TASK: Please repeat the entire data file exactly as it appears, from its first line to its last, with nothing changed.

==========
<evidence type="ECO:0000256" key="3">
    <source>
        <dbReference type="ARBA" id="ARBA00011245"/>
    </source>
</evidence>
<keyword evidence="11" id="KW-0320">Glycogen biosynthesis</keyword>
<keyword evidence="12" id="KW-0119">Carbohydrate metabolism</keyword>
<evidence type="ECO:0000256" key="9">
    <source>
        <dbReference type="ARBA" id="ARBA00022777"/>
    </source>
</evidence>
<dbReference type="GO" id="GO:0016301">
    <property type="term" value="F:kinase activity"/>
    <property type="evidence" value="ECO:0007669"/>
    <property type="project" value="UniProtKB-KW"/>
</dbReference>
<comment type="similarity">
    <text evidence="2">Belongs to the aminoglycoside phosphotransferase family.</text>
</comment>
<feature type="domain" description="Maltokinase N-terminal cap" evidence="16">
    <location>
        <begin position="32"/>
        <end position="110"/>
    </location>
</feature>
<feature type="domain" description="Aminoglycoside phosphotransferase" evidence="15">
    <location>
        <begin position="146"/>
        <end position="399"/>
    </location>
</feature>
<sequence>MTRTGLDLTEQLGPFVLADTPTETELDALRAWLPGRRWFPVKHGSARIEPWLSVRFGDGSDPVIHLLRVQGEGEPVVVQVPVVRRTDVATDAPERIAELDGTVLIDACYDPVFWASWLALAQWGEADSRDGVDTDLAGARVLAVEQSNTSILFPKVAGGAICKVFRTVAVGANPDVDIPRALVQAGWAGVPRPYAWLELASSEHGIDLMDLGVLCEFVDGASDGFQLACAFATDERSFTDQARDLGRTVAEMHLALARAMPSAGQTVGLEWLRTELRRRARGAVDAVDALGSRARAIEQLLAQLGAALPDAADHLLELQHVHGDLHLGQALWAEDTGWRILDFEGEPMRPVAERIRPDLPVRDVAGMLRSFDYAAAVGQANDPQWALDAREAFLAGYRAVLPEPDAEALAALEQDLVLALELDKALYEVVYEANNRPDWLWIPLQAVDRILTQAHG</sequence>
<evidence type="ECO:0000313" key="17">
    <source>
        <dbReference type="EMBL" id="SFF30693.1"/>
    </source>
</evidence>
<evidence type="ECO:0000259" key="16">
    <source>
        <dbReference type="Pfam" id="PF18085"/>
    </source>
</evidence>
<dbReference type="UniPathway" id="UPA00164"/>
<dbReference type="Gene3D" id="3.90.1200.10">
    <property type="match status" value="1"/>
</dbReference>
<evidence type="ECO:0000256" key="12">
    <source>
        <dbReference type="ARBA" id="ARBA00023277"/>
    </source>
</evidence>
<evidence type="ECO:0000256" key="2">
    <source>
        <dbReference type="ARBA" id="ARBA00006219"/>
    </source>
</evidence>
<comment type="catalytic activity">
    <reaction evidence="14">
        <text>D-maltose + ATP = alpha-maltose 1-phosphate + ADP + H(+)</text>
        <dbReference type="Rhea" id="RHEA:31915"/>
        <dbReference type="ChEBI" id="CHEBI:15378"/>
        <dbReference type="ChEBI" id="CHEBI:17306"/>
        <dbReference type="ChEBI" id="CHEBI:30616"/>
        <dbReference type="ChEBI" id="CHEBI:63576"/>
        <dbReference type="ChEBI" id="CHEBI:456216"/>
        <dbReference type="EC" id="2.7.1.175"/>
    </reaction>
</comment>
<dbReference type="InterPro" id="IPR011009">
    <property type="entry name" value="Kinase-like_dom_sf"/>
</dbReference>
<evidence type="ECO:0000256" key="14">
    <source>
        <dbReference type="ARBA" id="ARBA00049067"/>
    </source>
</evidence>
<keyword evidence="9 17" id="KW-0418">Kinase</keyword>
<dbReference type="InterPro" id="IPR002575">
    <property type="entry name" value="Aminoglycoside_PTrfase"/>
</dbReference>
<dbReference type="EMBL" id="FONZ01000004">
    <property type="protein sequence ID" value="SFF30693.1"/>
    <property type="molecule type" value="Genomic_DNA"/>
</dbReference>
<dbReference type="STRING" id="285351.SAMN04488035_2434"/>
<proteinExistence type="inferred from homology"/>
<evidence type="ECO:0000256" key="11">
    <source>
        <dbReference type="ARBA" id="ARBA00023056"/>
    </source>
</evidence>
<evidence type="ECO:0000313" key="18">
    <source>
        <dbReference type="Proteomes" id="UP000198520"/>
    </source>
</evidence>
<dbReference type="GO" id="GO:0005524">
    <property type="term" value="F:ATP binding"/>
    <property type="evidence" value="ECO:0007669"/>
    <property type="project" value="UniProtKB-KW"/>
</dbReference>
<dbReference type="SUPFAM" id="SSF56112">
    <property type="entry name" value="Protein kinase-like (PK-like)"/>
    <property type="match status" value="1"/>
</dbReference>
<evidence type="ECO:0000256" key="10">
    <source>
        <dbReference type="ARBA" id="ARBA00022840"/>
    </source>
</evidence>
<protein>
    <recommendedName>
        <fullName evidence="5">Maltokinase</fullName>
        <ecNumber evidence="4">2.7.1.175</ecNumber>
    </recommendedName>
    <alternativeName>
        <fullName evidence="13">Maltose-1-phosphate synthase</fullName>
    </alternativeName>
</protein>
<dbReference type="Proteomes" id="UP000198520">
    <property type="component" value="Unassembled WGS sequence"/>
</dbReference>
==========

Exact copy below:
<evidence type="ECO:0000256" key="3">
    <source>
        <dbReference type="ARBA" id="ARBA00011245"/>
    </source>
</evidence>
<keyword evidence="11" id="KW-0320">Glycogen biosynthesis</keyword>
<keyword evidence="12" id="KW-0119">Carbohydrate metabolism</keyword>
<evidence type="ECO:0000256" key="9">
    <source>
        <dbReference type="ARBA" id="ARBA00022777"/>
    </source>
</evidence>
<dbReference type="GO" id="GO:0016301">
    <property type="term" value="F:kinase activity"/>
    <property type="evidence" value="ECO:0007669"/>
    <property type="project" value="UniProtKB-KW"/>
</dbReference>
<comment type="similarity">
    <text evidence="2">Belongs to the aminoglycoside phosphotransferase family.</text>
</comment>
<feature type="domain" description="Maltokinase N-terminal cap" evidence="16">
    <location>
        <begin position="32"/>
        <end position="110"/>
    </location>
</feature>
<feature type="domain" description="Aminoglycoside phosphotransferase" evidence="15">
    <location>
        <begin position="146"/>
        <end position="399"/>
    </location>
</feature>
<sequence>MTRTGLDLTEQLGPFVLADTPTETELDALRAWLPGRRWFPVKHGSARIEPWLSVRFGDGSDPVIHLLRVQGEGEPVVVQVPVVRRTDVATDAPERIAELDGTVLIDACYDPVFWASWLALAQWGEADSRDGVDTDLAGARVLAVEQSNTSILFPKVAGGAICKVFRTVAVGANPDVDIPRALVQAGWAGVPRPYAWLELASSEHGIDLMDLGVLCEFVDGASDGFQLACAFATDERSFTDQARDLGRTVAEMHLALARAMPSAGQTVGLEWLRTELRRRARGAVDAVDALGSRARAIEQLLAQLGAALPDAADHLLELQHVHGDLHLGQALWAEDTGWRILDFEGEPMRPVAERIRPDLPVRDVAGMLRSFDYAAAVGQANDPQWALDAREAFLAGYRAVLPEPDAEALAALEQDLVLALELDKALYEVVYEANNRPDWLWIPLQAVDRILTQAHG</sequence>
<evidence type="ECO:0000313" key="17">
    <source>
        <dbReference type="EMBL" id="SFF30693.1"/>
    </source>
</evidence>
<evidence type="ECO:0000259" key="16">
    <source>
        <dbReference type="Pfam" id="PF18085"/>
    </source>
</evidence>
<dbReference type="UniPathway" id="UPA00164"/>
<dbReference type="Gene3D" id="3.90.1200.10">
    <property type="match status" value="1"/>
</dbReference>
<evidence type="ECO:0000256" key="12">
    <source>
        <dbReference type="ARBA" id="ARBA00023277"/>
    </source>
</evidence>
<evidence type="ECO:0000256" key="2">
    <source>
        <dbReference type="ARBA" id="ARBA00006219"/>
    </source>
</evidence>
<comment type="catalytic activity">
    <reaction evidence="14">
        <text>D-maltose + ATP = alpha-maltose 1-phosphate + ADP + H(+)</text>
        <dbReference type="Rhea" id="RHEA:31915"/>
        <dbReference type="ChEBI" id="CHEBI:15378"/>
        <dbReference type="ChEBI" id="CHEBI:17306"/>
        <dbReference type="ChEBI" id="CHEBI:30616"/>
        <dbReference type="ChEBI" id="CHEBI:63576"/>
        <dbReference type="ChEBI" id="CHEBI:456216"/>
        <dbReference type="EC" id="2.7.1.175"/>
    </reaction>
</comment>
<dbReference type="InterPro" id="IPR011009">
    <property type="entry name" value="Kinase-like_dom_sf"/>
</dbReference>
<evidence type="ECO:0000256" key="14">
    <source>
        <dbReference type="ARBA" id="ARBA00049067"/>
    </source>
</evidence>
<keyword evidence="9 17" id="KW-0418">Kinase</keyword>
<dbReference type="InterPro" id="IPR002575">
    <property type="entry name" value="Aminoglycoside_PTrfase"/>
</dbReference>
<dbReference type="EMBL" id="FONZ01000004">
    <property type="protein sequence ID" value="SFF30693.1"/>
    <property type="molecule type" value="Genomic_DNA"/>
</dbReference>
<dbReference type="STRING" id="285351.SAMN04488035_2434"/>
<proteinExistence type="inferred from homology"/>
<evidence type="ECO:0000256" key="11">
    <source>
        <dbReference type="ARBA" id="ARBA00023056"/>
    </source>
</evidence>
<evidence type="ECO:0000313" key="18">
    <source>
        <dbReference type="Proteomes" id="UP000198520"/>
    </source>
</evidence>
<dbReference type="GO" id="GO:0005524">
    <property type="term" value="F:ATP binding"/>
    <property type="evidence" value="ECO:0007669"/>
    <property type="project" value="UniProtKB-KW"/>
</dbReference>
<dbReference type="SUPFAM" id="SSF56112">
    <property type="entry name" value="Protein kinase-like (PK-like)"/>
    <property type="match status" value="1"/>
</dbReference>
<evidence type="ECO:0000256" key="10">
    <source>
        <dbReference type="ARBA" id="ARBA00022840"/>
    </source>
</evidence>
<protein>
    <recommendedName>
        <fullName evidence="5">Maltokinase</fullName>
        <ecNumber evidence="4">2.7.1.175</ecNumber>
    </recommendedName>
    <alternativeName>
        <fullName evidence="13">Maltose-1-phosphate synthase</fullName>
    </alternativeName>
</protein>
<dbReference type="Proteomes" id="UP000198520">
    <property type="component" value="Unassembled WGS sequence"/>
</dbReference>